Welcome!  The only way to find out if you have celiac disease is to get tested.  Here are the tests that your GP can order for you: http://www.cureceliacdisease.org/screening/ https://celiac.org/celiac-disease/diagnosing-celiac-disease/screening/ THIS IS IMPORTANT!  YOU MUST BE CONSUMING GLUTEN DAILY FOR THE BLOOD TESTS TO BE ACCURATE.  THIS ALSO INCLUDES THE ENDOSCOPY (BIOPSIES) WHICH ARE DONE BY A GI.   Anxiety can be a symptom for celiac disease.  Please do some more research so that you can get a proper diagnosis.  Can you go gluten free?  Sure.  That's what my hubby did 15 years ago per the very poor advice of my allergist and his GP.   Twelve years later, I was diagnosed.  Weird, huh?  Anyway, hubby will tell you that I get way more support.  He get's a lot of eye rolling.  Plus, our kid (and my folks and siblings) get screened every few years because I have a diagnosis.  My kid gets tested every couple of years even without symptoms because you can be symptom free and still have celiac disease.  celiac disease is genetic.   It is an autoimmune disorder triggered by gluten.  It is the only autoimmune disorder that is triggered by something known.  If you have RA, MS or Lupus, for example, doctors do not know what actually triggers these other autoimmune disorders.   So, Keep researching.  
    • Newbie: mother to coeliac kids
      If I am rembering correctly,  Marsh 4 is the worst damage.  So he should avoid dairy products like cheese, milk, butter, cows milk ice cream for a couple of months. celiac damages the tips of the villa that help to digest lactose ( which is in most dairy).  Being unable to digest dairy will lead to more bloating, gas, etc.. 
    • need advice
      I'll keep this as short as possible, sigh. I remember having constipation all the time till i was 10 or 11 then i started getting diarrhea all the time. Ive never been able to pin my diarrhea to a certain type of food it always has been at random. Or it seemed that way. Sometimes ill have normal BMs for a couple weeks then diarrhea for a week or normal for a day or two diarrhea for a day or 2. I started getting tingly numb hands this year, i get sick all the time, i had one rash on my stomach i couldnt get rid of for years the doc said was dermatitis. So many more symptoms that line up with celiac. Heres the beef though- 7 months ago i had my first panic attack ever. I thought it was triggered by giving up chewing tobacco and the withdrawals coupled with stress at work and being a new dad but after reading about the connection between gluten im not so sure. The past 7 or 8 months have been hell. Constant anxiety, i dont get as kany panic attacks as i did in the beginning but now im suffering from depression. So, i started gluten free 2 days ago. The second day i started having horrible anxiety and a panic attack like my first one. Extremely intense.  Is that a sign that maybe i do have celiac or intolerance that coming off would make symptoms worse? I want to get tested but ive been to the ER 3 times and seen so many docs, psychiatrists and therapists trying to figure out a cause, i cant afford anymore. I dont think i can just one day bam! Have all this anxiety without a cause. Can i just do my best to stay gluten free and see what happens or is it very important to be tested? Also, will any gastro be able to test me? If i go to a gastro should i even bring up the anxiety and depression? Everytime i do i get a response similar to " its all in your head " and they just want to throw pills at me. I'm so lost to how my life got so messed up in 7 months. I need this to be the answer.
    • Newbie: mother to coeliac kids
      Until he starts getting better he really needs to stick with soft, bland foods. I put a mashed potato soup recipe in the recipes area. What is healthy for a normal person isn't necessarily good for an inflamed digestive system. Anything spicy, acidic should be avoided. Fruit is acidic. I've read that pickled cabbage is good, but you couldn't pay me to eat anything pickled when I was nauseous. Things that I think would be safe are: broth mashed potato soup (the am. cheese and butter make the broth taste great) Baked potato mushy meatballs, no spices other than salt low fat vanilla ice cream with whey in the ingredient list   If these things work out try adding summer squash cooked in olive oil, add salt Summer squash tastes good in mashed potato soup.   Twice as many small meals are easier on your digestive system.   I am not a doctor or nutritionist, just been there, done that, want to help.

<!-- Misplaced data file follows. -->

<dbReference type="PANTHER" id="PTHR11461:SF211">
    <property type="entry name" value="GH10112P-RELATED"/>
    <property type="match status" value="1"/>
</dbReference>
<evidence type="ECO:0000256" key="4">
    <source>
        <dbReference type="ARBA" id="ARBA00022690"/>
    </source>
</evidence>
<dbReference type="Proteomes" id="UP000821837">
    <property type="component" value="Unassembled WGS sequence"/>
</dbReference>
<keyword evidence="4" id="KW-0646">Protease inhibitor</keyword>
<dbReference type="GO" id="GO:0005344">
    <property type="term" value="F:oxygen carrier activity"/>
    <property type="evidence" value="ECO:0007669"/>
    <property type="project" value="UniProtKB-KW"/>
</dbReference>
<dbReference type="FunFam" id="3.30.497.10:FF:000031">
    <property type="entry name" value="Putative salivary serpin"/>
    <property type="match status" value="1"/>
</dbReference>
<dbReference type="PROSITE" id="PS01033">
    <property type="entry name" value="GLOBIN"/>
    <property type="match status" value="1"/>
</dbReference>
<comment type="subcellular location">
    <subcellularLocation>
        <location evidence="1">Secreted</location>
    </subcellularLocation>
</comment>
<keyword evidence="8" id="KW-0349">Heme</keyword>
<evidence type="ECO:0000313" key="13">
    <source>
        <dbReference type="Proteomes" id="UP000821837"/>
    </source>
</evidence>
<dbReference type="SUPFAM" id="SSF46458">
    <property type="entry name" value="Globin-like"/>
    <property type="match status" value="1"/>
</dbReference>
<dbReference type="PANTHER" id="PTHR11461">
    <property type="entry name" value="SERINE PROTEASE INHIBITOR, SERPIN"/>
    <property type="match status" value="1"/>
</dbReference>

• Newbie: mother to coeliac kids
      I've just had a call from out GP with biopsy results. She said it confirmed celiacs and has a March 4 level. Does this sound correct?  She said she expected it given his antibodies were the highest she had ever seen.  We have an appointment on Friday for follow up. At least we know for sure now. 
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    • Larry Gessner  »  cyclinglady

      Hi There, I don't know if there is a place for videos in the forum. I just watched "The Truth About Gluten" I think it is a good video. I would like to share it somewhere but don't know where it should go. Any help would be greatly appreciated.
      Here is the link if you have never watched it.
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      Larry
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      Hi Peaceflower, Just wanted to say thank you for the chat.
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    • ukuleleerika

      Hello! I am new to this Celiac website... Is there anyone out there with Celiac AND extensive food allergies? My allergies include shellfish, dairy, eggs, cantaloupe, kiwi, mango, nuts, oranges, red dye, and more I can't think of. I went to the allergist about a year ago to see why I wasn't feeling well, and once everything was eliminated, I still didn't feel well. We did more testing to find out I had celiac as well as allergies to cattle as well as rye grass (I live on a farm basically). This was back in January 2016. I recently had my endoscopy with the gastroenterologist a week ago. I have no idea what to do or what to eat... So fish and potatoes for me!